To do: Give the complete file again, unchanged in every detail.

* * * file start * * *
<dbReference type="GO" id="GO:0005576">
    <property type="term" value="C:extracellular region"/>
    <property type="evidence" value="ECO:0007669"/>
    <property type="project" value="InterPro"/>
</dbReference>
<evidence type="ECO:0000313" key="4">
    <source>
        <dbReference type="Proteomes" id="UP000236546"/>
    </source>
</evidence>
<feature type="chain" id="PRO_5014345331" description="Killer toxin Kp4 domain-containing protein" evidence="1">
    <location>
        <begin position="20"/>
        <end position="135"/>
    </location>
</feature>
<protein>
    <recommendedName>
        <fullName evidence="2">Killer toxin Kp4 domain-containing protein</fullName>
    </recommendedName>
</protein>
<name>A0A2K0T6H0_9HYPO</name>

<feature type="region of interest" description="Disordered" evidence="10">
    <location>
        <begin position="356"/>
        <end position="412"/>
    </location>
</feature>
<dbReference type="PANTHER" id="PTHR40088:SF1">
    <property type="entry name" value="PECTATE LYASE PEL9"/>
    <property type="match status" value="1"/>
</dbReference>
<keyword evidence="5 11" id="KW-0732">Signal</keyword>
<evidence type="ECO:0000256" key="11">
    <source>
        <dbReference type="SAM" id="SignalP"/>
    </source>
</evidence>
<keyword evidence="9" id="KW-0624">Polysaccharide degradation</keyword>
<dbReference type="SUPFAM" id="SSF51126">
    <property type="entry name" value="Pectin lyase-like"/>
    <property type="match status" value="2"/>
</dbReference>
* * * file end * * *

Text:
<dbReference type="GO" id="GO:0005576">
    <property type="term" value="C:extracellular region"/>
    <property type="evidence" value="ECO:0007669"/>
    <property type="project" value="InterPro"/>
</dbReference>
<evidence type="ECO:0000313" key="4">
    <source>
        <dbReference type="Proteomes" id="UP000236546"/>
    </source>
</evidence>
<feature type="chain" id="PRO_5014345331" description="Killer toxin Kp4 domain-containing protein" evidence="1">
    <location>
        <begin position="20"/>
        <end position="135"/>
    </location>
</feature>
<protein>
    <recommendedName>
        <fullName evidence="2">Killer toxin Kp4 domain-containing protein</fullName>
    </recommendedName>
</protein>
<name>A0A2K0T6H0_9HYPO</name>

<feature type="region of interest" description="Disordered" evidence="10">
    <location>
        <begin position="356"/>
        <end position="412"/>
    </location>
</feature>
<dbReference type="PANTHER" id="PTHR40088:SF1">
    <property type="entry name" value="PECTATE LYASE PEL9"/>
    <property type="match status" value="1"/>
</dbReference>
<keyword evidence="5 11" id="KW-0732">Signal</keyword>
<evidence type="ECO:0000256" key="11">
    <source>
        <dbReference type="SAM" id="SignalP"/>
    </source>
</evidence>
<keyword evidence="9" id="KW-0624">Polysaccharide degradation</keyword>
<dbReference type="SUPFAM" id="SSF51126">
    <property type="entry name" value="Pectin lyase-like"/>
    <property type="match status" value="2"/>
</dbReference>